Column: Agua Caliente Band serves as a model for First Nations

Agua Caliente leaders broke ground on a housing project in May 2014. Photo from Vallera Palm Springs

Historian urges Canada to look to the Agua Caliente Band of Cahuilla Indians in California to learn how to work better with First Nations:
The roots of Agua Caliente settlement in Palm Springs goes back thousands of years. In the 1870s, the U.S. federal government established a large reservation, 13,000 hectares of which today incorporates much of Palm Springs, and parts of adjacent Cathedral City and Rancho Mirage. In all, according to United States Department of the Interior Bureau of Indian Affairs, “there are 1,175 commercial leases, 7,671 residential subleases and 11,118 time shares on Indian land leases under the jurisdiction of the Bureau of Indian Affairs-Palm Springs Agency.”

In 1959, owing to the lobbying efforts of an all-woman tribal council, President Dwight Eisenhower signed the Equalization Act, which enabled the Agua Caliente to develop the land through leases as long as 99 years. (Owners of the downtown Palm Springs condominium complex I have stayed in, for example, have leases that run until 2043, at which time the band will presumably renegotiate.) By the late Fifties, Palm Springs had attracted Hollywood celebrities from nearby Los Angeles, who greatly contributed to the growth and allure of the resort — which the Agua Caliente capitalized on.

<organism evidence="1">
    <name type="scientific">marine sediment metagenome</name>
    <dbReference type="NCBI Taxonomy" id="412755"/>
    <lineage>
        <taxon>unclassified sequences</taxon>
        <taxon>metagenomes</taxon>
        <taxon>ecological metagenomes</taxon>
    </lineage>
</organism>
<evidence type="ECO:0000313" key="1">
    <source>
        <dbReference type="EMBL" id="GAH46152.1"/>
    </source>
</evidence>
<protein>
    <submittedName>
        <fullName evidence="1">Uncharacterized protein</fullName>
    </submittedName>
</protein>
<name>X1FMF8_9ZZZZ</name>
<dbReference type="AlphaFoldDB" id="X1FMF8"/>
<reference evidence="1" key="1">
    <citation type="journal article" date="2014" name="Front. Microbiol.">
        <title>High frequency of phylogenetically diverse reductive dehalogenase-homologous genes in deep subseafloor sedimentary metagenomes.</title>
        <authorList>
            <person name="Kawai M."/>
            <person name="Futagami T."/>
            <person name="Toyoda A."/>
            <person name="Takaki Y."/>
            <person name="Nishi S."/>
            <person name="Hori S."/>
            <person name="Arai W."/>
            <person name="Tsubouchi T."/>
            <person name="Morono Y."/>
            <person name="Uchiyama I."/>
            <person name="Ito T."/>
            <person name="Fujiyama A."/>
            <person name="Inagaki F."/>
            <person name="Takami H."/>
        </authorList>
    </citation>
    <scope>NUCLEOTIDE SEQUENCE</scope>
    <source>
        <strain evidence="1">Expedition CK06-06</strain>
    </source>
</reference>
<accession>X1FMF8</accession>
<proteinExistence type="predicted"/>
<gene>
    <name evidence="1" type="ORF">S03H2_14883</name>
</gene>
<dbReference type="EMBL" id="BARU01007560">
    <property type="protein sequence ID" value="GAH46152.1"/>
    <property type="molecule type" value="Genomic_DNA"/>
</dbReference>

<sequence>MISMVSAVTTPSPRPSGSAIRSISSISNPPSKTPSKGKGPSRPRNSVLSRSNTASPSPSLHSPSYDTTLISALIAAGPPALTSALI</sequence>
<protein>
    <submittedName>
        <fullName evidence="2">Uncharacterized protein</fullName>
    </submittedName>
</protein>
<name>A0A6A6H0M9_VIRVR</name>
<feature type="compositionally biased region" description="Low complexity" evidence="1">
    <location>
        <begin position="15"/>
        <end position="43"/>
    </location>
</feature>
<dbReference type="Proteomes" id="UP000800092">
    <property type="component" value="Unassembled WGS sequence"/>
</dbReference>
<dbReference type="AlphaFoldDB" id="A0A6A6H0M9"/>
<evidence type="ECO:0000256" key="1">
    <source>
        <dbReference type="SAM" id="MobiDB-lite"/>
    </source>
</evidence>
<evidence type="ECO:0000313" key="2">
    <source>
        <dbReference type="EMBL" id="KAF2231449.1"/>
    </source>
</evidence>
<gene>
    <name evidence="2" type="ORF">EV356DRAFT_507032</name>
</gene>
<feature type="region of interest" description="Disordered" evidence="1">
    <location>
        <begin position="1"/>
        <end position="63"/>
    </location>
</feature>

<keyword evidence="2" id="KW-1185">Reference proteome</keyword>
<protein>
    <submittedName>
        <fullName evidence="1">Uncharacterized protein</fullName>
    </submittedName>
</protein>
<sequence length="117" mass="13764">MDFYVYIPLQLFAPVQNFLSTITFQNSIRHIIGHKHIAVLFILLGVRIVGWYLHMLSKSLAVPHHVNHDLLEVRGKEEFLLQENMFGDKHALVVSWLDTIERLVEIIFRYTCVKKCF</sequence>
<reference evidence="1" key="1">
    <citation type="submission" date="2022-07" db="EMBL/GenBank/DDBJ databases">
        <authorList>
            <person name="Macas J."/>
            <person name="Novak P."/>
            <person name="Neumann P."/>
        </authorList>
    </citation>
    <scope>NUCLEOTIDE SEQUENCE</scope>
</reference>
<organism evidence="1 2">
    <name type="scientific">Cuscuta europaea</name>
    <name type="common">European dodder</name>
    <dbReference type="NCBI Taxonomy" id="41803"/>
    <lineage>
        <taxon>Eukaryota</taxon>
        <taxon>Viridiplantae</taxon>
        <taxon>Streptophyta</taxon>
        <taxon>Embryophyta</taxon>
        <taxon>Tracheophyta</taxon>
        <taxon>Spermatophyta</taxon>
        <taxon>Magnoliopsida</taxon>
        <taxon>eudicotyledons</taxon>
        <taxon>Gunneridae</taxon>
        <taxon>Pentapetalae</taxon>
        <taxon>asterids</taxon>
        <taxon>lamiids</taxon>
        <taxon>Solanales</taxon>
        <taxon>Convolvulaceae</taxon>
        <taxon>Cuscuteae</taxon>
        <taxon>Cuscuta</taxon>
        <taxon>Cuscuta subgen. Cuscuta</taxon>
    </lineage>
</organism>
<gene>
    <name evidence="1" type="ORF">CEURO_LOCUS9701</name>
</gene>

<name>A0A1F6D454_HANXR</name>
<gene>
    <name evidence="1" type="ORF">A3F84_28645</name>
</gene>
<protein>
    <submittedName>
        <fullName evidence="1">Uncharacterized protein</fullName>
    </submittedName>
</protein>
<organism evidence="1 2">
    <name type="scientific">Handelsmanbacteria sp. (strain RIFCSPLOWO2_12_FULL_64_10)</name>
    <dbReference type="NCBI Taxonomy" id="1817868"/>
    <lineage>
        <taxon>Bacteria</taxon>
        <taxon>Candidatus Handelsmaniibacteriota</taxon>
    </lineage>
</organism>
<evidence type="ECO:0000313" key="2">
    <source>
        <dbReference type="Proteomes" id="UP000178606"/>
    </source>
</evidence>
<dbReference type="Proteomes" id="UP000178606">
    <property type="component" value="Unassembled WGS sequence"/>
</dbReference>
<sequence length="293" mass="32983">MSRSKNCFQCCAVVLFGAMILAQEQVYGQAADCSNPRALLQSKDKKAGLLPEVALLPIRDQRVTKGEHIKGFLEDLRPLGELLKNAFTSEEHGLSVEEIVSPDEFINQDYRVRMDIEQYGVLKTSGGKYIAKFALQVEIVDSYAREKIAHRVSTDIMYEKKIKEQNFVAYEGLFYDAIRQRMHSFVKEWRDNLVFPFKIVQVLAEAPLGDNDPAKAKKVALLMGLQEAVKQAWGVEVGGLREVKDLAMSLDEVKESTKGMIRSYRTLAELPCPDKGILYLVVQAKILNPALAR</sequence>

The Agua Caliente’s first successful development was a mineral water spa that opened in 1960 (close to present downtown Palm Springs) and within three years had been expanded into the Spa Resort Hotel. In the 1990s, the band opened a companion casino that has since grown into a lavish and profitable enterprise. Last summer, the band decided to close the hotel, which is now being torn down to make way for a more luxurious hotel and spa.

Though admittedly different than the land and treaty rights involved in the Kapyong case, the Agua Caliente model is an impressive example of how negotiation and compromise can effectively function and how under the right framework a First Nation economic development zone can thrive. On occasion, the Agua Caliente has helped the city of Palm Springs make up budget deficits if federal, state and civic revenues are not sufficient.

“We are just like everyone else,” Millie Browne, chairwoman of the board of directors for the Agua Caliente Cultural Museum and member of the tribe’s Heritage Committee said in a 2013 interview. “We live in the community. We go shopping, we eat out, we go to the movies, go to the salon, coffee shops. Our kids go to public or private schools. We don’t have special schools. We are not isolated. Our reservation is intertwined with the community.”

Get the Story:
Allan Levine: A model for urban First Nation economic development (The National Post 3/16)

Join the Conversation